‘Poop on the train then?’: Edmonton hit with wave of backlash for locking transit bathrooms

A decision to close nearly every transit washroom in Edmonton in an attempt to reduce drug poisonings set off a firestorm of criticism Thursday.

After CTV News Edmonton reported the story, residents were left wondering where they should go, when they need to go.

“So it’s OK to poop on the train then?” local mom and actor Stephanie Wolfe wondered.

“Public washrooms are about dignity for everyone,” resident Todd Janes stated in a tweet.

Some local advocates also argued that this was not a good solution to help with harm reduction.

“This narrow-minded move is not the way to avoid drug poisoning risk,” tweeted Moms Stop the Harm, a group that advocates against “failed drug policies.”

“People need washrooms AND safe spaces to use! Demand Alberta Health Services fund and reopen Boyle Street safe consumption site and open the washrooms in stations!”

“The whole community needs a safe place for people who use drugs. Closing them and pushing people into other places IS NOT WORKING,” tweeted the Edmonton Zone Medical Staff Association.

The washrooms will remain closed until further notice, a City of Edmonton spokesperson said Friday, adding transit inspectors are still being trained to help people who are overdosing.

“If someone is in need of medical assistance within a public area in transit, emergency supports are likely to be aware of the incident more quickly and potentially able to provide a more timely response,” Olena Babiy wrote in a statement.

‘A CHALLENGING DECISION’

City council approved the decision in February to lock the bathroom doors, as part of an Enhanced Transit Safety Plan.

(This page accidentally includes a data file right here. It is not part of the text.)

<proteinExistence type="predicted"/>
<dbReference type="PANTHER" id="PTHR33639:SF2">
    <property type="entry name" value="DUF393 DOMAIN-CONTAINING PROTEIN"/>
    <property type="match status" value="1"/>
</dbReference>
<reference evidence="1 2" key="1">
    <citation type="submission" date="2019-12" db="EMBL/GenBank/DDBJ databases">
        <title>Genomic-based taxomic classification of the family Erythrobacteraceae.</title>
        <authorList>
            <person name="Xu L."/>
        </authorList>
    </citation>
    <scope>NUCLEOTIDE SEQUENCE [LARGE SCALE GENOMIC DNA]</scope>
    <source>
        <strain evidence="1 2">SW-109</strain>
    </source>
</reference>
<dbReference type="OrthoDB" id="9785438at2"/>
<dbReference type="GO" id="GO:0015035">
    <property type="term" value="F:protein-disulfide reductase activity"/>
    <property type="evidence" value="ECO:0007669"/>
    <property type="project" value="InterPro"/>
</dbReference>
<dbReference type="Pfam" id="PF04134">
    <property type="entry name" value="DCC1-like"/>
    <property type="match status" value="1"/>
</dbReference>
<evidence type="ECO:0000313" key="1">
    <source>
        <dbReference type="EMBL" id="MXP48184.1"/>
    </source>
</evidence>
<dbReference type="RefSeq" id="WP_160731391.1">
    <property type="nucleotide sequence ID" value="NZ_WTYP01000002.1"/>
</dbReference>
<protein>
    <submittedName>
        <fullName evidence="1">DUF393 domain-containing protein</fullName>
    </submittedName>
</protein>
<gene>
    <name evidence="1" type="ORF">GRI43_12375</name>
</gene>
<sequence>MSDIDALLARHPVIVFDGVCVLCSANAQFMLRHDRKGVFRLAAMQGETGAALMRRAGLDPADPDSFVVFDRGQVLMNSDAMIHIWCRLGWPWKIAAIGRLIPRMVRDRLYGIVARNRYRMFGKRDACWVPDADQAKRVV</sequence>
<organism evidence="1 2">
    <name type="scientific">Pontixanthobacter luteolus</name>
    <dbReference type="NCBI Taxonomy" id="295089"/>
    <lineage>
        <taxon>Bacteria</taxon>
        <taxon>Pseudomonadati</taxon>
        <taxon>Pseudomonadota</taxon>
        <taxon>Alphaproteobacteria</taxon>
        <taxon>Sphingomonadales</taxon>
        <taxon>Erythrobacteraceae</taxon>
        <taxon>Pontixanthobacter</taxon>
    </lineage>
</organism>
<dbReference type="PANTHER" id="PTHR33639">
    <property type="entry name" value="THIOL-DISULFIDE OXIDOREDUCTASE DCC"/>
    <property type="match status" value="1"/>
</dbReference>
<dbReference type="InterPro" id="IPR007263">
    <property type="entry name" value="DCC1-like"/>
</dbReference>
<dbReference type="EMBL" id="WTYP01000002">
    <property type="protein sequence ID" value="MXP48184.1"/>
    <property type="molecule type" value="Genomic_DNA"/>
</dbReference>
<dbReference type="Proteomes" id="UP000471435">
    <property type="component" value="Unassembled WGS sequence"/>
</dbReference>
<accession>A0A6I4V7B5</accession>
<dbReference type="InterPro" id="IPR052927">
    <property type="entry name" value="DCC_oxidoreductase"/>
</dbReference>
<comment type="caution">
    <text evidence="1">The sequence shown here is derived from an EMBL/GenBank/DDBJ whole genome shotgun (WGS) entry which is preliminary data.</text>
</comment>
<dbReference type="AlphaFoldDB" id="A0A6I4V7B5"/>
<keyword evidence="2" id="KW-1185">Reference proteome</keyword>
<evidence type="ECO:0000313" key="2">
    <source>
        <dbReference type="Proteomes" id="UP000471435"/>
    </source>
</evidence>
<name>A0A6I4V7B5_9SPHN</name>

Since March 7, 15 out of 18 transit washroom locations had been closed.

Downtown councillor Anne Stevenson has received complaints, but said council and staff felt they had no choice but to do this.

“There was a need to address the drug poisonings that were happening,” Stevenson said Friday.

“It is really rough. I appreciate people’s disappointment. I think the goal is to get those up and running as soon as possible and safe to do so.”

Last year, transit police officers received almost 8,000 calls regarding people inside of the washrooms, a recent report stated.

At the same time, council is spending millions of dollars to provide more public washrooms in Edmonton.

In an email to CTV News Edmonton, a city spokesperson suggested that Edmontonians use the permanent washrooms located in parks and city facilities, but earlier this year the mayor admitted there are not enough of those.

“It’s a basic amenity that the city is absolutely behind in offering, and we need to catch up. We need to do more and we’re committed to doing more,” Amarjeet Sohi said during budget talks in January.

Stevenson acknowledged the perception is not great.

“We’re committing huge resources from the city to expand our public washrooms, so to be closing some at the same time is really problematic,” she said.

‘THE SOLUTION IS RIGHT IN FRONT OF US’

Another councillor called the situation “frustrating,” as he pointed a finger at the provincial government.

“The solution is right in front of us. Safe consumption sites, funded and operated by the provincial government,” Janz argued.

He said the province has been limiting access to harm reduction, making life harder for people addicted to drugs.

“They need to stop pushing this into the transit stations, stop pushing this into the pedways. We know we need safe consumption sites, we know we have a drug poisoning emergency,” Janz said.

In the meantime, council is hiring more security and staff to make transit safer, Janz said, in hopes of reopening washrooms soon.

“It’s not a solution just to lock the washrooms,” Janz said.

In the past few months, Alberta officials have announced plans to study the “safe supply” of opioids, pay for Sublocade injections and offer addiction treatment access in jails, in an effort to combat the opioid crisis.

The province released data last week showing that 176 people died in both November and December bringing the yearly total to 1,758.

With files from The Canadian Press

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